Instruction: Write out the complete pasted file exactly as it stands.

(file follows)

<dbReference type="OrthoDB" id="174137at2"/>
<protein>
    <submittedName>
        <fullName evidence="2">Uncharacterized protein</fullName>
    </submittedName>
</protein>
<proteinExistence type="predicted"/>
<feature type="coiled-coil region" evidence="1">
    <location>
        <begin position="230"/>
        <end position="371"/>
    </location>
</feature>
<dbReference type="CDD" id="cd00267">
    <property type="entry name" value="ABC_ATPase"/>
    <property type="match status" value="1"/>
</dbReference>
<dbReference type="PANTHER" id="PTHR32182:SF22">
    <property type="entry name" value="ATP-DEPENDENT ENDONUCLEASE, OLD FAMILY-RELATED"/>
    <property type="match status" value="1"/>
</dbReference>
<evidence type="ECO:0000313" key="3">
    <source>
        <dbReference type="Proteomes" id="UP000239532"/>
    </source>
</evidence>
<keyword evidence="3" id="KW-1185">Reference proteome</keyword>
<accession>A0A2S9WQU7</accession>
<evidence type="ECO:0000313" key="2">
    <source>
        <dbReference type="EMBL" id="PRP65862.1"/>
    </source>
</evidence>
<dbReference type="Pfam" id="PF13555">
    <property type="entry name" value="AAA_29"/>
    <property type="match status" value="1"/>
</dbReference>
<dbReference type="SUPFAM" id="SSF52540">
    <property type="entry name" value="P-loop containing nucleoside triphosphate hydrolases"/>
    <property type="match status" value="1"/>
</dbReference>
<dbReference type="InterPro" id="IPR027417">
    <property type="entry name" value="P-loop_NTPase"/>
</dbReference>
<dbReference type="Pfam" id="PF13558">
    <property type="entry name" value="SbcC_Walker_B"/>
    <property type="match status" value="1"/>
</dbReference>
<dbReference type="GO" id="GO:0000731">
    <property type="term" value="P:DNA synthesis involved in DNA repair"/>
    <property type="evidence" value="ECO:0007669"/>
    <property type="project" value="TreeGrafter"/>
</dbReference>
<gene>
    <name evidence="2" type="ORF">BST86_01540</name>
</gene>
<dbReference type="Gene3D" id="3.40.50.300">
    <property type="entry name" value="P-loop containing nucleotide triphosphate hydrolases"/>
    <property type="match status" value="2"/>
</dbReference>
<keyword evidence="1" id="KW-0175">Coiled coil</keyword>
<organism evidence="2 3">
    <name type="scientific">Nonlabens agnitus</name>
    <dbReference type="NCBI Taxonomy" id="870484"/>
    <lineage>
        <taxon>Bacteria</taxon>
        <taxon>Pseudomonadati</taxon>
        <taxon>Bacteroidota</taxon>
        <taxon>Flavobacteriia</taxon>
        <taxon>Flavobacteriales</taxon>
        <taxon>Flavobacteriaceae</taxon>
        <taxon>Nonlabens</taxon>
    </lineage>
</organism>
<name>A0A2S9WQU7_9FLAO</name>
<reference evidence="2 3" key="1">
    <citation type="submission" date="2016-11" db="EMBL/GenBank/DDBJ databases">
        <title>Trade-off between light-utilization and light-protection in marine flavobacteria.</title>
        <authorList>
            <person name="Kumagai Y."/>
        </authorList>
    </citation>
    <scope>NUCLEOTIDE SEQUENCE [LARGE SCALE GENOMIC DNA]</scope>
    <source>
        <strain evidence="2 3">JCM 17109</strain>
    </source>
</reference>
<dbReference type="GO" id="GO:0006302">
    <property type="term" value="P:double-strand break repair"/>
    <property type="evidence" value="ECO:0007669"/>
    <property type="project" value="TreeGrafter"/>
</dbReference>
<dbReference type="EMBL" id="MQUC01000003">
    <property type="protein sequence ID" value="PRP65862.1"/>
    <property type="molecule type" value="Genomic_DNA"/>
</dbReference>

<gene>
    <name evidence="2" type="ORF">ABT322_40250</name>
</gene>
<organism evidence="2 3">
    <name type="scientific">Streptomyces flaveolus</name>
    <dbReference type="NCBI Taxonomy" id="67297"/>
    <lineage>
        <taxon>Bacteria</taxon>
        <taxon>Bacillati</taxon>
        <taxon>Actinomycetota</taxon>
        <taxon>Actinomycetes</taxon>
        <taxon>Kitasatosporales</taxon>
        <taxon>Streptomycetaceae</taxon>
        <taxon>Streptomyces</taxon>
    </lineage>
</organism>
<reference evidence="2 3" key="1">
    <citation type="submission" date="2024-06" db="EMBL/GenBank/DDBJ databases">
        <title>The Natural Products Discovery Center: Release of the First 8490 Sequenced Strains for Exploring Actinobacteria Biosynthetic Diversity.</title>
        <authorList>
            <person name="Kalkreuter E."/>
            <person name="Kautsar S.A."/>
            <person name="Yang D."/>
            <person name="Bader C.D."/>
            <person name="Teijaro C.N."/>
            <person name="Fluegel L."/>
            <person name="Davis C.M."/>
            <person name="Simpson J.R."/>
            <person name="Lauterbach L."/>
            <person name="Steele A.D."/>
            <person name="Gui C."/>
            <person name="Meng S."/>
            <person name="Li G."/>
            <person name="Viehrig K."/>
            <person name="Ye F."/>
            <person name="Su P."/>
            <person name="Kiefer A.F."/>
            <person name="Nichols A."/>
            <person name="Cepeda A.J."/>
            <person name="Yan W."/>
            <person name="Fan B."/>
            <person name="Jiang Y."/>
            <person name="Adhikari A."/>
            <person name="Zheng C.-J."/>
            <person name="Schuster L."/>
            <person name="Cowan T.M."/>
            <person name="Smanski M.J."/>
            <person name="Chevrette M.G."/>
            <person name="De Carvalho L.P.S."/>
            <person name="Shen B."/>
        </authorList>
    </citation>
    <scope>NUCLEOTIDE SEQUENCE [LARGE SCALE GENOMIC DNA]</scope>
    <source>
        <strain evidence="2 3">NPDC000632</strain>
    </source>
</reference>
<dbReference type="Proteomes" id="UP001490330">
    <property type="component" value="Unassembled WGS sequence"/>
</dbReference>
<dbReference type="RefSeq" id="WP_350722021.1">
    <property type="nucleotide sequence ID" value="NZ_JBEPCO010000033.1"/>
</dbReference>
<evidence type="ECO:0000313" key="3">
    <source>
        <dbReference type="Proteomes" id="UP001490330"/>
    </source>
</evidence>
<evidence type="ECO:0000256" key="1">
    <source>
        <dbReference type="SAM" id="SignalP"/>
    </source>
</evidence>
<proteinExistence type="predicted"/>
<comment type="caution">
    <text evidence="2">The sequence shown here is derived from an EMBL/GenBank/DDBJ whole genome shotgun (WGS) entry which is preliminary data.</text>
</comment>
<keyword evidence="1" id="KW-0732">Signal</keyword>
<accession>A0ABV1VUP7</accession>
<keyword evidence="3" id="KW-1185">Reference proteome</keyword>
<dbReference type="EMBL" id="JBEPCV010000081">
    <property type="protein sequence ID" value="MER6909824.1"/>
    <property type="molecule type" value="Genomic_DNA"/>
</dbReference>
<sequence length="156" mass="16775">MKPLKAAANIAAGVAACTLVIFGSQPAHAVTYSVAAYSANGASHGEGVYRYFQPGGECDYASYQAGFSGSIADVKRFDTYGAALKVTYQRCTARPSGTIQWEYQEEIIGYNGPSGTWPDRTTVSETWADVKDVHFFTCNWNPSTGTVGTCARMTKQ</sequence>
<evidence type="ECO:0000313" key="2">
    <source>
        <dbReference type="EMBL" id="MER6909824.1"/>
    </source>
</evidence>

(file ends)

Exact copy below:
<dbReference type="OrthoDB" id="174137at2"/>
<protein>
    <submittedName>
        <fullName evidence="2">Uncharacterized protein</fullName>
    </submittedName>
</protein>
<proteinExistence type="predicted"/>
<feature type="coiled-coil region" evidence="1">
    <location>
        <begin position="230"/>
        <end position="371"/>
    </location>
</feature>
<dbReference type="CDD" id="cd00267">
    <property type="entry name" value="ABC_ATPase"/>
    <property type="match status" value="1"/>
</dbReference>
<dbReference type="PANTHER" id="PTHR32182:SF22">
    <property type="entry name" value="ATP-DEPENDENT ENDONUCLEASE, OLD FAMILY-RELATED"/>
    <property type="match status" value="1"/>
</dbReference>
<evidence type="ECO:0000313" key="3">
    <source>
        <dbReference type="Proteomes" id="UP000239532"/>
    </source>
</evidence>
<keyword evidence="3" id="KW-1185">Reference proteome</keyword>
<accession>A0A2S9WQU7</accession>
<evidence type="ECO:0000313" key="2">
    <source>
        <dbReference type="EMBL" id="PRP65862.1"/>
    </source>
</evidence>
<dbReference type="Pfam" id="PF13555">
    <property type="entry name" value="AAA_29"/>
    <property type="match status" value="1"/>
</dbReference>
<dbReference type="SUPFAM" id="SSF52540">
    <property type="entry name" value="P-loop containing nucleoside triphosphate hydrolases"/>
    <property type="match status" value="1"/>
</dbReference>
<dbReference type="InterPro" id="IPR027417">
    <property type="entry name" value="P-loop_NTPase"/>
</dbReference>
<dbReference type="Pfam" id="PF13558">
    <property type="entry name" value="SbcC_Walker_B"/>
    <property type="match status" value="1"/>
</dbReference>
<dbReference type="GO" id="GO:0000731">
    <property type="term" value="P:DNA synthesis involved in DNA repair"/>
    <property type="evidence" value="ECO:0007669"/>
    <property type="project" value="TreeGrafter"/>
</dbReference>
<gene>
    <name evidence="2" type="ORF">BST86_01540</name>
</gene>
<dbReference type="Gene3D" id="3.40.50.300">
    <property type="entry name" value="P-loop containing nucleotide triphosphate hydrolases"/>
    <property type="match status" value="2"/>
</dbReference>
<keyword evidence="1" id="KW-0175">Coiled coil</keyword>
<organism evidence="2 3">
    <name type="scientific">Nonlabens agnitus</name>
    <dbReference type="NCBI Taxonomy" id="870484"/>
    <lineage>
        <taxon>Bacteria</taxon>
        <taxon>Pseudomonadati</taxon>
        <taxon>Bacteroidota</taxon>
        <taxon>Flavobacteriia</taxon>
        <taxon>Flavobacteriales</taxon>
        <taxon>Flavobacteriaceae</taxon>
        <taxon>Nonlabens</taxon>
    </lineage>
</organism>
<name>A0A2S9WQU7_9FLAO</name>
<reference evidence="2 3" key="1">
    <citation type="submission" date="2016-11" db="EMBL/GenBank/DDBJ databases">
        <title>Trade-off between light-utilization and light-protection in marine flavobacteria.</title>
        <authorList>
            <person name="Kumagai Y."/>
        </authorList>
    </citation>
    <scope>NUCLEOTIDE SEQUENCE [LARGE SCALE GENOMIC DNA]</scope>
    <source>
        <strain evidence="2 3">JCM 17109</strain>
    </source>
</reference>
<dbReference type="GO" id="GO:0006302">
    <property type="term" value="P:double-strand break repair"/>
    <property type="evidence" value="ECO:0007669"/>
    <property type="project" value="TreeGrafter"/>
</dbReference>
<dbReference type="EMBL" id="MQUC01000003">
    <property type="protein sequence ID" value="PRP65862.1"/>
    <property type="molecule type" value="Genomic_DNA"/>
</dbReference>

<gene>
    <name evidence="2" type="ORF">ABT322_40250</name>
</gene>
<organism evidence="2 3">
    <name type="scientific">Streptomyces flaveolus</name>
    <dbReference type="NCBI Taxonomy" id="67297"/>
    <lineage>
        <taxon>Bacteria</taxon>
        <taxon>Bacillati</taxon>
        <taxon>Actinomycetota</taxon>
        <taxon>Actinomycetes</taxon>
        <taxon>Kitasatosporales</taxon>
        <taxon>Streptomycetaceae</taxon>
        <taxon>Streptomyces</taxon>
    </lineage>
</organism>
<reference evidence="2 3" key="1">
    <citation type="submission" date="2024-06" db="EMBL/GenBank/DDBJ databases">
        <title>The Natural Products Discovery Center: Release of the First 8490 Sequenced Strains for Exploring Actinobacteria Biosynthetic Diversity.</title>
        <authorList>
            <person name="Kalkreuter E."/>
            <person name="Kautsar S.A."/>
            <person name="Yang D."/>
            <person name="Bader C.D."/>
            <person name="Teijaro C.N."/>
            <person name="Fluegel L."/>
            <person name="Davis C.M."/>
            <person name="Simpson J.R."/>
            <person name="Lauterbach L."/>
            <person name="Steele A.D."/>
            <person name="Gui C."/>
            <person name="Meng S."/>
            <person name="Li G."/>
            <person name="Viehrig K."/>
            <person name="Ye F."/>
            <person name="Su P."/>
            <person name="Kiefer A.F."/>
            <person name="Nichols A."/>
            <person name="Cepeda A.J."/>
            <person name="Yan W."/>
            <person name="Fan B."/>
            <person name="Jiang Y."/>
            <person name="Adhikari A."/>
            <person name="Zheng C.-J."/>
            <person name="Schuster L."/>
            <person name="Cowan T.M."/>
            <person name="Smanski M.J."/>
            <person name="Chevrette M.G."/>
            <person name="De Carvalho L.P.S."/>
            <person name="Shen B."/>
        </authorList>
    </citation>
    <scope>NUCLEOTIDE SEQUENCE [LARGE SCALE GENOMIC DNA]</scope>
    <source>
        <strain evidence="2 3">NPDC000632</strain>
    </source>
</reference>
<dbReference type="Proteomes" id="UP001490330">
    <property type="component" value="Unassembled WGS sequence"/>
</dbReference>
<dbReference type="RefSeq" id="WP_350722021.1">
    <property type="nucleotide sequence ID" value="NZ_JBEPCO010000033.1"/>
</dbReference>
<evidence type="ECO:0000313" key="3">
    <source>
        <dbReference type="Proteomes" id="UP001490330"/>
    </source>
</evidence>
<evidence type="ECO:0000256" key="1">
    <source>
        <dbReference type="SAM" id="SignalP"/>
    </source>
</evidence>
<proteinExistence type="predicted"/>
<comment type="caution">
    <text evidence="2">The sequence shown here is derived from an EMBL/GenBank/DDBJ whole genome shotgun (WGS) entry which is preliminary data.</text>
</comment>
<keyword evidence="1" id="KW-0732">Signal</keyword>
<accession>A0ABV1VUP7</accession>
<keyword evidence="3" id="KW-1185">Reference proteome</keyword>
<dbReference type="EMBL" id="JBEPCV010000081">
    <property type="protein sequence ID" value="MER6909824.1"/>
    <property type="molecule type" value="Genomic_DNA"/>
</dbReference>
<sequence length="156" mass="16775">MKPLKAAANIAAGVAACTLVIFGSQPAHAVTYSVAAYSANGASHGEGVYRYFQPGGECDYASYQAGFSGSIADVKRFDTYGAALKVTYQRCTARPSGTIQWEYQEEIIGYNGPSGTWPDRTTVSETWADVKDVHFFTCNWNPSTGTVGTCARMTKQ</sequence>
<evidence type="ECO:0000313" key="2">
    <source>
        <dbReference type="EMBL" id="MER6909824.1"/>
    </source>
</evidence>